It wasn’t supposed to become a full-time business.
Jackie and Ben Moore’s Summer Shirt Project was originally intended to be exactly that: a short-term summer project to help their daughter Jordyn learn some useful job skills by distributing a few t-shirts.
Three years and over 300,000 shirts later, the Moores are still at it and looking forward to helping even more people through the summer project that took on a life of its own.
The Best-Laid Plans
In 2017, Jordyn was 16 years old and fast approaching the age when she would be finished with high school. Like many parents, Jackie and Ben were concerned about what her next steps would be and wanted to help give her the skills she would need to thrive in a professional world.
Unlike most parents, the Moores had an additional factor to consider. Jordyn’s autism meant that many opportunities that exist for most children aging out of school simply did not exist for Jordyn, or they came with significant limitations.
The original plan was simple. “We were just looking to sell a few t-shirts to our family and friends,” explains Jackie. “We could create a cool shirt and Jordyn could learn to roll it, package it and get it ready to send out.”
The first shirts bore a simple yet meaningful message: “Be Kind to Everyone.” With a clear message and a plan, the Moore family set to work.
Their goal, originally posted on Jackie’s personal Facebook page in 2018, was to sell and distribute 40 shirts. This was the minimum amount that the printer could feasibly print at the time. “I remember thinking ‘What are we ever going to do with 40 shirts?’” says Jackie with a laugh. She thought they would have a few left over.
However, word was already spreading. They ran the operation from their home in Atlanta. Orders came in and Jordyn prepared each shirt for shipment, personally signing a thank-you card to include with each shirt before it was sent. As the campaign grew, they soon ran through their initial order of 40 shirts and had to request more from Advanced Embroidery and Screen Printing – the company that printed the original run and still prints them today.
The initial promotion of the project was through Facebook and Instagram, and the Moores eventually found surprising success for “Be Kind to Everyone” on a new platform: TikTok. The audience there was receptive and supportive, and for many this was their first introduction to autism. Jackie uses each platform for more than just selling shirts. “We provide education and information about autism, which also often drives sales.”
In March of 2020 they moved the operation into a 3,000 square-foot warehouse space – it had outgrown the confines of their home. Today, the designs include several styles of shirts and different messages, and feature both the original Jordyn design as well as one named after her younger brother, Hudson. Demand for the shirts has never slowed down, not even during the global pandemic.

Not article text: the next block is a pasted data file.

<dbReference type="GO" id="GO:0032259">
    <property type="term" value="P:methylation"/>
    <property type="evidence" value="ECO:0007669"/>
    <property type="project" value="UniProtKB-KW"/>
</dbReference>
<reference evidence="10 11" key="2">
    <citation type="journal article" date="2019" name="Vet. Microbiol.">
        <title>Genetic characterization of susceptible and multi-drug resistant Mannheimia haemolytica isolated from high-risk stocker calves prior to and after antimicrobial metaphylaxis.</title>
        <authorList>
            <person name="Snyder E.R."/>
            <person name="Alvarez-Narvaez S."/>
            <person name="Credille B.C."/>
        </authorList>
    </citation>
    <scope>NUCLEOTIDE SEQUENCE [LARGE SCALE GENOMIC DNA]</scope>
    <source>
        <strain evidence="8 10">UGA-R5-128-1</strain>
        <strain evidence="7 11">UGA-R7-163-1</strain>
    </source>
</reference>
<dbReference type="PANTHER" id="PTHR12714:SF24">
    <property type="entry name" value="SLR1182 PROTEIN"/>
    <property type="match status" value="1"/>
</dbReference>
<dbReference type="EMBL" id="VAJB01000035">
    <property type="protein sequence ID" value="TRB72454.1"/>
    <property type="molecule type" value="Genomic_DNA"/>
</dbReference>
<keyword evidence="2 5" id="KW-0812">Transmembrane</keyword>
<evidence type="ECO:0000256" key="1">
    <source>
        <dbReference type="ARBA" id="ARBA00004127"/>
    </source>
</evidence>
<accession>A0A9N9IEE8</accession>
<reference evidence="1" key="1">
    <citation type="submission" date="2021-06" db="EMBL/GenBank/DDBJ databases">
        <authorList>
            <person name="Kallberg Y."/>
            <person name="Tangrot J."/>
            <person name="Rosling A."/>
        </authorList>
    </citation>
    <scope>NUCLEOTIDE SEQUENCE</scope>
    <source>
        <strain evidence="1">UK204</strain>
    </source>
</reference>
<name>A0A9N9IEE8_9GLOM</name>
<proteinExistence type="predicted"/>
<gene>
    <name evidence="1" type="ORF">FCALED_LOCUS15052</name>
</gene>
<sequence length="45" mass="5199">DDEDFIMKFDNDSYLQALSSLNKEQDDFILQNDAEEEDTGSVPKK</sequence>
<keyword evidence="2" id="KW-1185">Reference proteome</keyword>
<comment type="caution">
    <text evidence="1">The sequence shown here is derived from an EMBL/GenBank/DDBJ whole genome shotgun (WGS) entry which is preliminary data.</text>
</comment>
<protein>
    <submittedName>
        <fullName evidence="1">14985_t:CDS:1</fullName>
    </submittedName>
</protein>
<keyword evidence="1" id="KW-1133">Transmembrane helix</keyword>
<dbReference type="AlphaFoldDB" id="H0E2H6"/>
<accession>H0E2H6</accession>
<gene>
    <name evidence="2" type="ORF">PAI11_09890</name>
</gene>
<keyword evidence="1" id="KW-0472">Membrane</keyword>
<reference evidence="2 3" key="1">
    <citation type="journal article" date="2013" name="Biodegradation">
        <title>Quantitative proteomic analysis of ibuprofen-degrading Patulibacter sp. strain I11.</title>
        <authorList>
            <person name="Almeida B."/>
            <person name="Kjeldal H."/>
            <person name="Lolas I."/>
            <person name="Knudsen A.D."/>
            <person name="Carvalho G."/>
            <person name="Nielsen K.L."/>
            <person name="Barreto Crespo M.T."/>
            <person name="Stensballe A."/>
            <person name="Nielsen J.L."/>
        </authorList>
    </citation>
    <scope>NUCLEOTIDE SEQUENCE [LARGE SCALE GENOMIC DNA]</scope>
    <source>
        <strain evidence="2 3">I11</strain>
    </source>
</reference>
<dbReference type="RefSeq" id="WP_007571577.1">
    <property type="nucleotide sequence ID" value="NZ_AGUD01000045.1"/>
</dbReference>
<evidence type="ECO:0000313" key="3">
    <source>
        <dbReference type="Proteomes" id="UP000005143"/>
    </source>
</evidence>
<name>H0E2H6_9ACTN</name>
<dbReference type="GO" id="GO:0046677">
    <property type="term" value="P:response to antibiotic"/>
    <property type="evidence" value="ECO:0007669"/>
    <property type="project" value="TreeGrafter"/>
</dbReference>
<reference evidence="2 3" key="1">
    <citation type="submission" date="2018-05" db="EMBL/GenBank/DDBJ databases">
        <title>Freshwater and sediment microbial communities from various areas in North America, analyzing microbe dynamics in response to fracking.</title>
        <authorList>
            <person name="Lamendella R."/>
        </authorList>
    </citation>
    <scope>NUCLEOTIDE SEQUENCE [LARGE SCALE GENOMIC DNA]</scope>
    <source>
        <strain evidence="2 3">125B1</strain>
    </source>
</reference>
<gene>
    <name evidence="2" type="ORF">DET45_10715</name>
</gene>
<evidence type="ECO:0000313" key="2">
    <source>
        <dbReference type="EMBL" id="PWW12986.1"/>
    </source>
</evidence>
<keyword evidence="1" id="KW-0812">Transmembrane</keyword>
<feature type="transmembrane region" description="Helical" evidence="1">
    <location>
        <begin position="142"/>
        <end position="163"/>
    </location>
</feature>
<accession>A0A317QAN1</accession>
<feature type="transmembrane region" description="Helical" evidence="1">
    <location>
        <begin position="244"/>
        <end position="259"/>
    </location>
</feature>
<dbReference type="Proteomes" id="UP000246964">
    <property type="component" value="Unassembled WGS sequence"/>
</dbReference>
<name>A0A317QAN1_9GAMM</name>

“It’s been a lot of hard work,” recalls Jackie, “and a lot of luck.”
While the initial goals of the campaign have been amply accomplished, Jackie and Ben are now setting their sights a little higher.
“The driving force is always Jordyn,” says Jackie. The full-time work environment they created for her can now be extended to others, meaning neurodivergent and typical teenagers alike. The proceeds still support Jordyn’s future, but are also donated to local food banks, day programs to help autistic children learn life and job skills, and Jordyn’s personal favorite, the Tim Tebow Foundation. Always, Jackie explains, with a focus on kindness.
It’s no exaggeration to say that the campaign has changed Jordyn’s life. Like many individuals with autism, she is limited verbally and others often shy away from that. “Suddenly, everywhere she went people knew her, wanted to talk to her, even asked for autographs and selfies,” explains Jackie. “She has really thrived on the attention.”
Jordyn also thrives on the many new experiences the project-turned-business provides. She can roll shirts independently and package the ink pens they now sell in addition to shirts. While she can’t sign a thank-you card for each shirt anymore due to demand, she still stamps her name on the card to allow her to keep up. Her involvement has improved her language skills and taught her about marketing, and working with other teens has opened up the chance to simply be social when they ask her to go out and spend time with them outside of work.
Jackie has found that her experience is one that others can learn from, and has been invited as a speaker for companies who want to know more about hiring employees with disabilities. “I’ve been given an unexpected voice,” she says. “I need to use it.”
While we often refer to our belief that business is personal, few have lived that idea more than the Moore family. The key to their success is that their original goal was much bigger than the number of shirts they sold. The true goal was printed on the first shirts they made.
Be kind to everyone.